Boris Romashov plaque, Moscow

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A few days ago I wrote about coming upon a building absolutely packed with history, from performances by the young Konstantin Stanislavsky to performances by the Habima Theater. I found that structure while looking for the one I present today – 8/2 Nizhny Kislovsky Lane. This one is the next building over. It, too, has plenty of history in it, although it’s not, perhaps, quite as exciting as its neighbor.
The plaque on the building commemorates that fact that playwright Boris Romashov (1895-1958) lived here from 1934 to his death. Boris Romashov was one of that group called the “first Soviet playwrights” – Mayakovsky, Bill-Belotserkovsky, Selvinsky, Afinogenov, Erdman, Bulgakov, Vishnevsky, Romashov… The list is much bigger, but that’ll do for our purposes here. His most popular plays were probably The Soufflé (1925) and The End of Krivorylsk (1926). Both were satires and both fit right into the fashion of the so-called NEP satires – that is, satires written in the era of the New Economic Policy.  The New Economic Policy, if you’re going to push me for more details, refers to Lenin’s loosening of economic regulations to kickstart the dead Soviet economy after the devastating Civil War. NEP lasted from 1921 until it was abolished by Stalin in 1928. This was the Soviet version of the roaring ‘twenties – hucksters, shysters, wheeler-dealers, dancing girls, money-money-money… It worked and the Soviet economy got going. It also gave rise to numerous popular comedies for the stage. Romashov’s two satires were very much a part of that, although they were already very much a part of the distant past by the time he moved into this home. The mid-20s, by the mid-30s, were a time from another planet. By the time Romashov moved in here, Stalin was clamping down. Erdman and the poet Osip Mandelstam were in exile. Writers like Yevgeny Zamyatin and Ivan Bunin had escaped to Europe, while writers like Andrei Platonov and Mikhail Zoshchenko were running out of places to publish their work. My point is that it was not a funny time. Satire was no longer a good life choice, let alone career choice. As such, Romashov began writing dramas, even epic, heroic dramas. Now that was a way to get on the good side of the folks making decisions and dangling the purse strings. Nobody gives a damn anymore about Romashov’s Fiery Bridge (1929), or Warriors (1933) or The Great Power (1947), but they served him well on the career ladder. They kept him warm and safe in this lovely apartment building in a cozy side street in the center of Moscow, and even helped bring him a Stalin Prize in 1948.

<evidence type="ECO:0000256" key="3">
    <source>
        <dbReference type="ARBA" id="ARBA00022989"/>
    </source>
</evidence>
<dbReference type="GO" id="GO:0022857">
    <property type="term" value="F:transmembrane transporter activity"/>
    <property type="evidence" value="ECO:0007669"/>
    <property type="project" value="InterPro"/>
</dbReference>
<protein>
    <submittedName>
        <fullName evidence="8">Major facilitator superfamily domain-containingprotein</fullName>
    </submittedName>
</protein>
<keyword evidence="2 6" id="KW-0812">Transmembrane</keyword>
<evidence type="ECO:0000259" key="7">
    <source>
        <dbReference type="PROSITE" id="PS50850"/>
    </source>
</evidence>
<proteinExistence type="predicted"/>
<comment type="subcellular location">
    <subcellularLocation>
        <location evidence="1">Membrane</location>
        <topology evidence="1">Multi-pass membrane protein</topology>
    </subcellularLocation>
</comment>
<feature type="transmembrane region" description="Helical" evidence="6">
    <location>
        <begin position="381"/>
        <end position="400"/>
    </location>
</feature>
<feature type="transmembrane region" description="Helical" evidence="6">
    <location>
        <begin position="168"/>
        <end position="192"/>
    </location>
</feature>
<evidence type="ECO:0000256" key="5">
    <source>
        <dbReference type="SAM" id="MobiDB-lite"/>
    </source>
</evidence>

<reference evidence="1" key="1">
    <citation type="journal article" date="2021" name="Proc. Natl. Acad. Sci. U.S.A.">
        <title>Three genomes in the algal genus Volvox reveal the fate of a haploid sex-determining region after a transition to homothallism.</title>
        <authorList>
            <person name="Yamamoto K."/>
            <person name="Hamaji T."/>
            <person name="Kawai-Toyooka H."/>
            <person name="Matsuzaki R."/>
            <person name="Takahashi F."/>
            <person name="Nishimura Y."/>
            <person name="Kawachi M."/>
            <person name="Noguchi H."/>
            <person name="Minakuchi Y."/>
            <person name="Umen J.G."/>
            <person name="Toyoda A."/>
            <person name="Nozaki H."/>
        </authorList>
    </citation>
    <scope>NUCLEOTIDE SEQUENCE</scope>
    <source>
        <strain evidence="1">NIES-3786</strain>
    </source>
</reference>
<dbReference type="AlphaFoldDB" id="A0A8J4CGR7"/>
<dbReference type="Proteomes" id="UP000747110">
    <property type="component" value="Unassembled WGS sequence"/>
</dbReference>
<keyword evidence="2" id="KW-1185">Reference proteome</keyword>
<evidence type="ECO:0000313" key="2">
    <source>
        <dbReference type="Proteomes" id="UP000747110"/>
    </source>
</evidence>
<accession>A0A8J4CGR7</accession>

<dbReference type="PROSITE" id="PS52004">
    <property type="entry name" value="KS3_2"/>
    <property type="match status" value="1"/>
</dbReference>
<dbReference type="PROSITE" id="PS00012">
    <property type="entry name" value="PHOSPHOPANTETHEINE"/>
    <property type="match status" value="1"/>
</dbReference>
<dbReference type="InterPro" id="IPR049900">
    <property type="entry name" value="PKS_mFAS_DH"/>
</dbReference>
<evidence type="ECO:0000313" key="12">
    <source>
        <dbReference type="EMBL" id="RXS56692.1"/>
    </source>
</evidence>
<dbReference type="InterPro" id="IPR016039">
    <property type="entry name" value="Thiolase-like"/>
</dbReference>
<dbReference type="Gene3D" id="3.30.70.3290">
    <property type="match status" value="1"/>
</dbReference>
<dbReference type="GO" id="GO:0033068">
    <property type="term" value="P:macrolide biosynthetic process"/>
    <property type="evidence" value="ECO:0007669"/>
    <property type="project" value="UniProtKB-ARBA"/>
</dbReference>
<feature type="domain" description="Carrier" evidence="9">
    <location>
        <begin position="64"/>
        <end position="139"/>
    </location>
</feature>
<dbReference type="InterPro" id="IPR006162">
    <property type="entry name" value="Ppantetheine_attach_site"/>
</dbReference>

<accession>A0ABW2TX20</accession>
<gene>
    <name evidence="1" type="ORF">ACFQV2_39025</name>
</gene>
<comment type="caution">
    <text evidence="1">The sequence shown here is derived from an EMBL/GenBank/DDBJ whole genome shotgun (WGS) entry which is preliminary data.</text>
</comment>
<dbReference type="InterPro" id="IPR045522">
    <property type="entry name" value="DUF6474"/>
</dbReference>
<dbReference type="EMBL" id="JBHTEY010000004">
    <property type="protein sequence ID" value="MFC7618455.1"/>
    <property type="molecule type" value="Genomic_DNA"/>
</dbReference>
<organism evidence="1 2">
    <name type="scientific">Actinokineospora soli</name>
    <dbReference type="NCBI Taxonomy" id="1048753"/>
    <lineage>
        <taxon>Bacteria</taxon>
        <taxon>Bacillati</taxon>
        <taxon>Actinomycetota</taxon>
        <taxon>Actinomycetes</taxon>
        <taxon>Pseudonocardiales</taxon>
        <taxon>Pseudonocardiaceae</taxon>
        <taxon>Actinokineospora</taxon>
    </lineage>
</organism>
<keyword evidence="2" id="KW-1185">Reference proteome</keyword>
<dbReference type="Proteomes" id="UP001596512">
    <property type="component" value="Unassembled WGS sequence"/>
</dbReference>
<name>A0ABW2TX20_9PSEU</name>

It’s a shame. The Soufflé and The End of Krivorylsk were quite funny and showed a good deal of talent. There’s no telling what kind of writer Romashov might have developed into if only…
But isn’t that the most banal nonsense in the world? “If only, if only.” Things worked out as they did and Boris Romashov ceased writing comedies, and, ergo, plays that anybody would care about in the future.
He was born into a family of actors in St. Petersburg, and grew  up in Kiev where his mother moved to act when his father died at the age of 29. he started his career as an actor himself. Boris wrote that, “from the earliest age I was closely connected to theater, performing various children’s roles in plays, and I dreamed of being an actor.” However, although he did act some in Moscow and Pyatigorsk, he ended up becoming a journalist and theater director, which, I guess, when added together, come out as “playwright.”

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Before Romashov moved in here, one of the apartments was occupied by Anton Chekhov’s widow, Olga Knipper-Chekhova. That was in the 1920s. One of his neighbors while residing here was the playwright Vsevolod Vishnevsky. As such, this building does a decent job of holding up the reputation of this neighborhood as one closely involved in theater. After all, Stanislavsky acted next door, and the famous State Institute of Theater Arts (GITIS) is located just around the corner from here, to say nothing of the Mayakovsky Theater, which was known as the Theater of the Revolution in the 1920s. In fact, it was there in that theater that both  The Soufflé and The End of Krivorylsk were staged.
A few words on Vishnevsky, since he hung out here. I’m usually pretty hard on Vishnevsky. As the biographer of Nikolai Erdman, I can’t help but be. Vishnevsky was one of those who led the attacks on Erdman, eventually leading to the latter’s arrest and exile and the end of his extremely promising career as a playwright. There are a couple of letters exchanged by Vishnevsky and Vsevolod Meyerhold’s wife Zinaida Raikh that can make the hairs stand up on your neck. Written in January 1932, they provide an extraordinary glimpse into behind-the-scenes tug-o-wars going on at the time. Vishnevsky is furious because Meyerhold chose to set aside one of his plays in order to rehearse Erdman’s The Suicide, and he clearly wants satisfaction. “Since when has Erdman, the author of dirty fables and The Suicide become a fresh, bold writer?” Vishnevsky fulminates at Raikh. She, in the letter that prompted Vishnevsky’s outburst, cut the latter to the quick. “You and [Mikhail] Rossovsky are the instigators of the declarations against Erdman,” she writes. “You represent everything that is loathsome in a person, as well as envy of fame! Beware! It’s not the right path. With your battle you will increase the thunder of Erdman’s fame!”
Crash-crash! Boom-boom!
So, when you walk by this building and you think of Romashov and Stanislavsky and GITIS and lots of other greats who had life and business here, Vishnevsky is part of it. Like it or not.

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